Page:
Friendships that turn to romance
By susan mernit on April 10, 2009
BlogHer Original Post
Singer/songwriter Samantha Murphy has a fabulous song At the Laundromat" ♫ that describes a woman spending her rent money on new boots, new hair cut and color, all for the purpose of going out and finding a new guy—only then, she meets HIM over a pile of dirty clothes, yep, at the Laundromat.
“No makeup on, don’t even think my hair was combed, and it’s love, it’s love, it’s love!” she sings in the catchy refrain.
Recently, as I’ve listened to my friend Amanda* describe her string of first and second (and very rarely third) dates with men she’s meeting mostly online on big dating sites, I’ve been thinking about how many of the more recent couples I have talked with have built their relationships out of friendships that unexpectedly turned into something more.
My friends Amira and Jacob, for example, worked together ten years ago, but never saw one another as anything but colleagues. Every so often, after each of them had moved on from the consulting firm, they got together for coffee. But finally, one night two years ago, what had been feeling like a get together between two old friends turned into what felt like a date. ”We were walking through the city, and it had gotten really late,” recalls Amira, who was raised Muslim, “ I looked at Jacob and realized I wanted to put my head on his shoulder. He put his arm around me, and we both realized something had changed.”
Jacob, an observant Jew, felt the same way. “Amira had grown up since I’d last seen her,” he recalls (he’s ten years older), “She had a seriousness about her and a depth that I felt very connected with. I needed to see where this could evolve.” After two years of dating, complicated by a cross-country move, the two turned into a committed, co-habitating couple, and, last month, decided to get married in the fall.
“I was definitely looking for someone, “ Amira says. “But I didn’t see Jacob as someone I could date—or love—until that night we got together. That was when I realized our friendship could be a lot more.”
“Did you think it would get as serious as it has?” I asked.
“No, not really,” Amira told me. “He was a great guy, but we were so different, I didn’t think it would work out. An then, it did.”
Listening to Amira, I thought about my own relationship with A, and how, almost two years ago and between boyfriends, I’d invited him over for dinner, as a friend. Even though I didn’t think he’d make good boyfriend material for me, I liked him, and felt we should get together before I got all caught up in dating (again).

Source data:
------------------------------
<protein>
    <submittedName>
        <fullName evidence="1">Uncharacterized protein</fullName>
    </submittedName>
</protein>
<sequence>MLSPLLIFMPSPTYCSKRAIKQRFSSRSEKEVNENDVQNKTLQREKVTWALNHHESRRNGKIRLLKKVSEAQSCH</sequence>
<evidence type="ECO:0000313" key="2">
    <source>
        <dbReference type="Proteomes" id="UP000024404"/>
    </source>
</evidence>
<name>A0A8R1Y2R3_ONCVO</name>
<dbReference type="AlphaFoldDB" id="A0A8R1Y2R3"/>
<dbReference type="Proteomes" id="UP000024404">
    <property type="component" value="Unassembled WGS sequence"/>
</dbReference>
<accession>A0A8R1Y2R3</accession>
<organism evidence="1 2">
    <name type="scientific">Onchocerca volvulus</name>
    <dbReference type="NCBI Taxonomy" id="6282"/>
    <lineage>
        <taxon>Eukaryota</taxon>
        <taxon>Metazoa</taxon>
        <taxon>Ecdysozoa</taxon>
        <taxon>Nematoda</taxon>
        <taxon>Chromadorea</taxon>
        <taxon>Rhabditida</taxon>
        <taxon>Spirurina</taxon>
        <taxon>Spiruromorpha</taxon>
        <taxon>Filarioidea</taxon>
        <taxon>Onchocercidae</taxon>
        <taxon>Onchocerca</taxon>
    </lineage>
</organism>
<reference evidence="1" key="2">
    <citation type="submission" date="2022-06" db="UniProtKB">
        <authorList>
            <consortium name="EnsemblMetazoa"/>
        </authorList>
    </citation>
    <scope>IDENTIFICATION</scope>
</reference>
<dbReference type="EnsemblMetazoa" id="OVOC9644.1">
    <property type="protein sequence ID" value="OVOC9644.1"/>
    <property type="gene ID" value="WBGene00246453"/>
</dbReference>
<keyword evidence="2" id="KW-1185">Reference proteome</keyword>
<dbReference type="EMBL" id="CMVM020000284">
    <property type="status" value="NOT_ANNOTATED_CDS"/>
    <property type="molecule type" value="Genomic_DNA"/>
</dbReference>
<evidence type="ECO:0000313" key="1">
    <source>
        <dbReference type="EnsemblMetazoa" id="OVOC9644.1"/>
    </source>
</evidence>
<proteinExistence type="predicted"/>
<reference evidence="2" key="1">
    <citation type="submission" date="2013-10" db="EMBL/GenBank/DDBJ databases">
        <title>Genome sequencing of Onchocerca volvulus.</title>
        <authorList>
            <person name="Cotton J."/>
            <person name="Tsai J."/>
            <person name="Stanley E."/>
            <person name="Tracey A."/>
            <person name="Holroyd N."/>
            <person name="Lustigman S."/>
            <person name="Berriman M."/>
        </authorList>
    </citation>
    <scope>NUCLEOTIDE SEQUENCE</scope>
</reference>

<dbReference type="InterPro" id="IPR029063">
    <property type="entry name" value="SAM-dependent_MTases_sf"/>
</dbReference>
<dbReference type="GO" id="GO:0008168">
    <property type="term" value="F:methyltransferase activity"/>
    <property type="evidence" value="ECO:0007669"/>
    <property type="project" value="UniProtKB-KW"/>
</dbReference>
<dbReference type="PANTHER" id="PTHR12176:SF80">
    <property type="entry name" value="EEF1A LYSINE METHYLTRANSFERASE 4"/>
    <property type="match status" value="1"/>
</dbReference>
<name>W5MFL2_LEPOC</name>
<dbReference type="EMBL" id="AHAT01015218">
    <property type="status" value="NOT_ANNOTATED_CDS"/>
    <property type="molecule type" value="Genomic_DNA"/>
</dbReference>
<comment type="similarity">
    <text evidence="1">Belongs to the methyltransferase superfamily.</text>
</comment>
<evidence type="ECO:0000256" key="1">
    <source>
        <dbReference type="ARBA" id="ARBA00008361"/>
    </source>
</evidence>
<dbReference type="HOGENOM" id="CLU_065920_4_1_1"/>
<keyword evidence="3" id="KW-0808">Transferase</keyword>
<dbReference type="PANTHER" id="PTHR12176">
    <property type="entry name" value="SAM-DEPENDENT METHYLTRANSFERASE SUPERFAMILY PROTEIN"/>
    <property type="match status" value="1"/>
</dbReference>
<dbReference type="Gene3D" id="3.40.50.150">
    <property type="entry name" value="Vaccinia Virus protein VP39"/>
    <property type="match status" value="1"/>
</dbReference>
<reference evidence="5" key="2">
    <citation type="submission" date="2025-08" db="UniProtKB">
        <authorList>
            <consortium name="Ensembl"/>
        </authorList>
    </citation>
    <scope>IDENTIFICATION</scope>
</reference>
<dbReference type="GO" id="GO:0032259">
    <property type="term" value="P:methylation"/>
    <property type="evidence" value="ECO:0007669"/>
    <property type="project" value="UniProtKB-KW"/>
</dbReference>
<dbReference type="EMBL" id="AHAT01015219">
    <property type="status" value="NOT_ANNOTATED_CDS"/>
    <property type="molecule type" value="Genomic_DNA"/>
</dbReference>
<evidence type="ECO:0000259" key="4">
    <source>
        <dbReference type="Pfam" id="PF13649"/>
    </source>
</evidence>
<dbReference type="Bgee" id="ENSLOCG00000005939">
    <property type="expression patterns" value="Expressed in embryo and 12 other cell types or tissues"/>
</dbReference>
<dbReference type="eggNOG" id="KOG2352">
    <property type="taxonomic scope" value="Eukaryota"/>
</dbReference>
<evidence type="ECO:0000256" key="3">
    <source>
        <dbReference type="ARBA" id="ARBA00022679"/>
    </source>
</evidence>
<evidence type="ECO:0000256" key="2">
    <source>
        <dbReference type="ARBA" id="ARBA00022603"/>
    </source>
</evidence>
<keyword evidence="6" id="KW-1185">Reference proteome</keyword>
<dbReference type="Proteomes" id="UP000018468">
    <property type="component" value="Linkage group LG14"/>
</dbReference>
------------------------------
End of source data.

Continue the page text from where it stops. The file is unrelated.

Yet when A came over, and we started to talk, I had a wonderful time; sometime before the end of that night, I knew he’d touched my heart. Only, like Amira, I didn’t really think we were going to become serious with one other; at the beginning of it all, it seemed like what we wanted in a long term partner was NOT what we saw in each other.
“I thought you were amazing, and you got everything I said, right away,” A recalls, “But you were in a corporate job and I was political; I didn’t know about the activism in your earlier life, or that social change was part of your values.”
“And I didn’t think we’d really have as much in common as we do,” I said. “But you were my friend and I liked you.”
Like Jacob with Amira, A was dubious about where our dating might lead, but because we got along so well, he decided to see what could happen. “There was a moment, perhaps 7 months in, when I started feeling like things were going to work out,” A says. “It was when you said some things that showed you really got me, and you cared about my being happy.”
Are there signs that someone you consider a friend is better off as—or will someday become—partner material? Or is this one of those random things that sometimes flower and take hold, surprisingly enough?
In my case, there was the fact that while I didn’t consider A a boyfriend prospect, something about who he was totally touched my heart (not to mention I responded to his humor, kindness and smarts). For A, it was my intelligence and my bossy New York directness that caught his attention, and my deepening interest in activism and social change that helped hold it (his attention, that is.)